• circulation
      • initial survey to inspect for obvious injuries of head and spine
        • visual and manual inspection of entire spine should be performed
          • seat belt sign (abdominal ecchymoses) should raise suspicion for flexion distraction injuries of thoracolumbar spine
    • secondary survey
      • cervical spine exam
        • remove immobilization collar
        • examine face and scalp for evidence of direct trauma
        • inspect for angular or rotational deformities in the holding position of the patient's head
          • rotational deformity may indicate a unilateral facet dislocation
        • palpate posterior cervical spine looking for tenderness along the midline or paraspinal tissues
          • absence of posterior midline tenderness in the awake, alert patient predicts low probability of significant cervical injury
        • log roll patient to inspect and palpate entire spinal axis
        • perform careful neurologic exam
    • cervical spine clearance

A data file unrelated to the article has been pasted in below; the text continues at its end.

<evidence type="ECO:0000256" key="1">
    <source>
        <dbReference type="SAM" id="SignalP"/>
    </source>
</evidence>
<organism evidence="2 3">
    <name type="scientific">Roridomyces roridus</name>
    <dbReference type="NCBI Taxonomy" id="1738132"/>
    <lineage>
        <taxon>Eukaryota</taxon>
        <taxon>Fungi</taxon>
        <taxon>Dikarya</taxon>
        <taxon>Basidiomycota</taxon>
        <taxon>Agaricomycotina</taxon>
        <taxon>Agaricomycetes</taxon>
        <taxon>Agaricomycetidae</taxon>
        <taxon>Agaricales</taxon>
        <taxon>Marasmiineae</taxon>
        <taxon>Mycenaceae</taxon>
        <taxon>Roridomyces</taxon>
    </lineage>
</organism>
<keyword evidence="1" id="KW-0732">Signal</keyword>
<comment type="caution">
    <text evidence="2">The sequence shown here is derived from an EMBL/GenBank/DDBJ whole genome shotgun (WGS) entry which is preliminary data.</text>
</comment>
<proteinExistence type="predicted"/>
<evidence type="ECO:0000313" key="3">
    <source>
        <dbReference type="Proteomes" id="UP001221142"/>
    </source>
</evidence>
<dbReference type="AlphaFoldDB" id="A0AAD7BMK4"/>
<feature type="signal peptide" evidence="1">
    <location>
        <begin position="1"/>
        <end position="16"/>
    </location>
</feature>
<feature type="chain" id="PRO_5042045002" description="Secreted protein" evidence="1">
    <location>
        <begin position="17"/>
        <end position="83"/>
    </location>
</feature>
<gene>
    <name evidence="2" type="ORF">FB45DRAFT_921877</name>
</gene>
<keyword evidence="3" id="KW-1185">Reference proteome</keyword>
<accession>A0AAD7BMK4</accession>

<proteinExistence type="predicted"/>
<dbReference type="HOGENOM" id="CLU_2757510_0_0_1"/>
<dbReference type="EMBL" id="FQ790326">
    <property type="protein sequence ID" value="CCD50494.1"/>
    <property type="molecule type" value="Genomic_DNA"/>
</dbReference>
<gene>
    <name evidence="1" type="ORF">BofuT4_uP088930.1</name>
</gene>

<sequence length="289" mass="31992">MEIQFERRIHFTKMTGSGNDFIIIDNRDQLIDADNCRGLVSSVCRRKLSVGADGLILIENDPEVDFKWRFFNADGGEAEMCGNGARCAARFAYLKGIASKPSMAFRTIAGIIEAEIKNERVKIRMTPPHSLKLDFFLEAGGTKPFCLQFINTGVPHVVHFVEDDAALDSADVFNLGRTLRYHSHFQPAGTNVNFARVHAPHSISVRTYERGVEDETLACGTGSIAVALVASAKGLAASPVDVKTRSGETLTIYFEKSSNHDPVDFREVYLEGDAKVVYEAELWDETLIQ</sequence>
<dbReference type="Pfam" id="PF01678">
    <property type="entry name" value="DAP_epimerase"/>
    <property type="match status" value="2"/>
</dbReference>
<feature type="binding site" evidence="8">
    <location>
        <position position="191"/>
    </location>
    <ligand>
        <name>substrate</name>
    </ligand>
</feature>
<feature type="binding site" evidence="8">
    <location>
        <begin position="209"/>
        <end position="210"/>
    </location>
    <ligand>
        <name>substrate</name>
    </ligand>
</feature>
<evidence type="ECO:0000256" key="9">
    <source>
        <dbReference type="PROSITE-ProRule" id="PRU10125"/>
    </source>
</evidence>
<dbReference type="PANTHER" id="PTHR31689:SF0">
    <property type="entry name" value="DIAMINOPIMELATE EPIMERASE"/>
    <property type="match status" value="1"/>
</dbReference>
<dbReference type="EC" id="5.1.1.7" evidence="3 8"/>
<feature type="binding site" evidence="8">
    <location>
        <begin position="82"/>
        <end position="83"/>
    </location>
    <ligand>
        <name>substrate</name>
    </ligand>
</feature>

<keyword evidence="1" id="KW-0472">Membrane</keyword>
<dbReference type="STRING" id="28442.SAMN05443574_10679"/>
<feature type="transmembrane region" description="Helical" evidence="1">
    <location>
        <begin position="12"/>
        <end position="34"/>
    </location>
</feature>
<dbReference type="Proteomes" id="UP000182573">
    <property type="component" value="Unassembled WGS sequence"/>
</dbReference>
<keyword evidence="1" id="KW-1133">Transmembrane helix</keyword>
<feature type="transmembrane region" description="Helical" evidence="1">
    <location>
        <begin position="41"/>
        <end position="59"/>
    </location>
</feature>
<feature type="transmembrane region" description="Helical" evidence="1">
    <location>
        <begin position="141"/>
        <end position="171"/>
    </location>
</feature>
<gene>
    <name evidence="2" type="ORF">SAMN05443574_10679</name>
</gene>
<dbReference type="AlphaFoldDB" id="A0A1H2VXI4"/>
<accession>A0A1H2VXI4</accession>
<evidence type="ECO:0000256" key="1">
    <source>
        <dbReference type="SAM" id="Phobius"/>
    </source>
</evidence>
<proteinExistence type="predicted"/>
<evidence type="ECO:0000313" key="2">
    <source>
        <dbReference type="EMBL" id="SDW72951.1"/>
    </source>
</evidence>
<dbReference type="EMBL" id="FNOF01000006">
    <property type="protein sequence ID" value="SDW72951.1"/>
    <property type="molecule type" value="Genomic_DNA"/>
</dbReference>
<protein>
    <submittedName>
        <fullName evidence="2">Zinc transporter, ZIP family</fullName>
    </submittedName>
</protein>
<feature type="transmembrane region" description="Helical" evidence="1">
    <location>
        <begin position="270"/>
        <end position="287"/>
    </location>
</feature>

Acute Treatment
  • Nonoperative
    • high dose methylprednisone
      • indications
        • nonpenetrating SCI within 8 hours of injury
          • recommended by NASCIS III
      • contraindications include
        • GSW
        • pregnancy
        • under 13 years
        • > 8 hours after injury 
        • brachial plexus injuries
      • technique
        • load 30 mg/kg over 1st hour (2 grams for 70kg man)
        • drip 5.4 mg/kg/hr drip
          • for 23 hours if started < 3 hrs after injury 
          • for 47 hours if started 3-8 hours after injury
      • outcomes
        • leads to improved root function at level of injury
        • may or may not lead to spinal cord function improvement
      • has historically been recommended, but the current literature and available guidelines recommend against administration due to the lack of clear clinical benefit and the risk of complications 

    • monosialotetrahexosylganglioside (GM-1)